Setting Up Shop: Reducing hot water to children's sink

Next week it will become official: I will be a licensed family child care provider! So that means this week is when I run around like crazy checking, rechecking, asking others to check, then checking again everything I have to prepare.

Today I finished a project that was pretty easy after I figured out the mechanics involved. One regulation in our state for family child care is that the water temperature in sinks/baths/etc cannot exceed 120 degrees. Most homes, including mine, have the water heater set at a higher temp (around 140F). I didn't want to reduce the temperature for the entire house.

After some research, trial and error, and a completely unhelpful and degrading manager at a big box store that starts with L and rhymes with "toes," I was able to put in a system that reliably lowers the hot water temperature on the sink.

My Supplies (not pictured: a wrench, plumbing tape)

From Home Depot:
Two Ice Maker Connector Reinforced PVC, 1/4" Compression inlet & outlet, 12" long
Four Compression Adapter, 3/8" Fem C x 1/4" OD
One T Adapter, 3/8" x 3/8"

From Amazon:
One Sloan Mixing Valve for Lavatory Faucet, Mix-60-A

The Process
First I turned off the hot and cold water underneath the sink, then I unscrewed the hot and cold hose from the supply valves. The T Adapter screwed directly onto the cold supply. I used plumbers tape at each joint to help prevent leaking.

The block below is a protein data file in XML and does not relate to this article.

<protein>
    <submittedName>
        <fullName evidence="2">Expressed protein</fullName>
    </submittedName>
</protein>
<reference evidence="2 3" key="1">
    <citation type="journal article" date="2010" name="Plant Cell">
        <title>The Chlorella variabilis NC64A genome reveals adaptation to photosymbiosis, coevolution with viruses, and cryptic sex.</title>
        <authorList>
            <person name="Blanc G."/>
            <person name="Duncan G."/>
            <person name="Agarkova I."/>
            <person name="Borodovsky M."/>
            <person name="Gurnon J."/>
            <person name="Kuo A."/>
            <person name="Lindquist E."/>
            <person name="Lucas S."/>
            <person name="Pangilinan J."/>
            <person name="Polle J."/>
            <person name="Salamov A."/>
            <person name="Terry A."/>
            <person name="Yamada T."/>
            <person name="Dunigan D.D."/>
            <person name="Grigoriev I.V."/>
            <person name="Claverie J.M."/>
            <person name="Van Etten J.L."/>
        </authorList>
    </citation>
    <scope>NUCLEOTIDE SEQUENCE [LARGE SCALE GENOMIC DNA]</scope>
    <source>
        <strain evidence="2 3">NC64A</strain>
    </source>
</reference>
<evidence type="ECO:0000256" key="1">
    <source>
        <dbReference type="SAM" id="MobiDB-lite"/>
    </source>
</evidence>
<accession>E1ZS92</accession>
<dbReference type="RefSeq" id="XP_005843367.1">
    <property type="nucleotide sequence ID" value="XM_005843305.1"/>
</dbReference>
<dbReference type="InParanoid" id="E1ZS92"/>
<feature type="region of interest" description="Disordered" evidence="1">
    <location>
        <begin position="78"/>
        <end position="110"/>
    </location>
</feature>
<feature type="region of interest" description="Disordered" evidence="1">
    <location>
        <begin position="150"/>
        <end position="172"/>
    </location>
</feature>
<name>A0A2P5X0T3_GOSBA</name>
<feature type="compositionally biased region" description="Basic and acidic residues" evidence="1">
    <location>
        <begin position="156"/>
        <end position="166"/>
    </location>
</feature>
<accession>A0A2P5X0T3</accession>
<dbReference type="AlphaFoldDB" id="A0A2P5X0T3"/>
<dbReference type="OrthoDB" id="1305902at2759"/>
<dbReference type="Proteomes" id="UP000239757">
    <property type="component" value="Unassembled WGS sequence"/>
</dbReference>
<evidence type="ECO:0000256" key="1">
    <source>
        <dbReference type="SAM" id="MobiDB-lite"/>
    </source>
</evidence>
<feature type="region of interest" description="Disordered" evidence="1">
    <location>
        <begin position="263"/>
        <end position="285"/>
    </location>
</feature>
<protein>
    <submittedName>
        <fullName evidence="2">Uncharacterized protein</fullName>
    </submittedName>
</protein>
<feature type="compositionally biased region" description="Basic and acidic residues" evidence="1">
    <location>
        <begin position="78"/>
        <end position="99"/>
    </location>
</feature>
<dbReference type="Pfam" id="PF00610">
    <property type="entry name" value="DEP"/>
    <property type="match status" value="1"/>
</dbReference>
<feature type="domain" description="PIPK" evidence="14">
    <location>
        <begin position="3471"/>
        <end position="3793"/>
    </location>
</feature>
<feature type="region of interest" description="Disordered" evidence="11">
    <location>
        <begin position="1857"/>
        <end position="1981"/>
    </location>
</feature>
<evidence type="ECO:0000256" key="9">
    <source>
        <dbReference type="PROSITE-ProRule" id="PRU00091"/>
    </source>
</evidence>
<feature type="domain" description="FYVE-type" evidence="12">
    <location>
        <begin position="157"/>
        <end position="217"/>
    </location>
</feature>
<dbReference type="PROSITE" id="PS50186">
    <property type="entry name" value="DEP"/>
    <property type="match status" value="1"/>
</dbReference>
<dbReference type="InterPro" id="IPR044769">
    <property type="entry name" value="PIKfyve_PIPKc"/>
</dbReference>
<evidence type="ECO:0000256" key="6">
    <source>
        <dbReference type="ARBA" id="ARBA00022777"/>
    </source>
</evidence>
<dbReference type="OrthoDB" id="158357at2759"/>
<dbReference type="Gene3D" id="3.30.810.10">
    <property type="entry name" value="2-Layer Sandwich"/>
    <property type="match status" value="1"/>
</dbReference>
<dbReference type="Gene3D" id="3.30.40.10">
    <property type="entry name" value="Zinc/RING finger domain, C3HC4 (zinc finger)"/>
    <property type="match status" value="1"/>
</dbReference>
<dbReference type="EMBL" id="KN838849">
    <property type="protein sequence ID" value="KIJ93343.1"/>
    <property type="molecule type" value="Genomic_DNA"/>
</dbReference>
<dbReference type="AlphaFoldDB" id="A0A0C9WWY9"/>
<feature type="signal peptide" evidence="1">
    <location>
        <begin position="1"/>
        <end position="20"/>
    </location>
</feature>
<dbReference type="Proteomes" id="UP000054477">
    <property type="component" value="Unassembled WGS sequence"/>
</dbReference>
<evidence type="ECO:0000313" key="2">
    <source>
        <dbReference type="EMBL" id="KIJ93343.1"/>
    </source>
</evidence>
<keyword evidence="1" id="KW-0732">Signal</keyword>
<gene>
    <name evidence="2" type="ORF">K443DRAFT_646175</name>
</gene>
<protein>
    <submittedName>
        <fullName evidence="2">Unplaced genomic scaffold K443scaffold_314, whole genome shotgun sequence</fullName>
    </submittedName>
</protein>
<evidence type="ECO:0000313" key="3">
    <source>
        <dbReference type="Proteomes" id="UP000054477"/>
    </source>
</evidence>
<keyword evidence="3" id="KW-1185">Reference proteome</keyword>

Next, I added an adapter each end of each connector hose. You will have to remove the compression bolt; it isn't needed for this project. Screw one hose onto the hot water supply line. Screw the other hose onto the "T" part of the  T Adapter on the cold water supply.

Now you are ready for the mixing valve! Fun! Screw the cold hose onto the "cold" side of the valve and the hot hose onto the "hot" side of the valve. (Super tricky, right?) Double check that the screws are tight, there are TWO at each connection.

Last step is to connect the hot water supply line to the mixing valve and the cold water supply line to the T adapter. I cleared out the space below where I worked and put a paper towel underneath before testing it. This was 1) so there wouldn't be as huge of a mess if there was a leak 2) I could tell if there was a small leak by looking at the paper. GUESS WHAT? There was no leak! Woo!

You can adjust the mixing valve to give the desired temperature you want for the hot side of your faucet. Mine is set pretty low - just warm enough to be comfortable washing a face. If for some reason you do need hot water in the sink, then you can move the valve over to stop the cold water from mixing.

Tota cost for this project was around $60. If I had taken time to find hoses that had the end pieces I needed I think I could have saved a little more, but overall I'm happy with the outcome.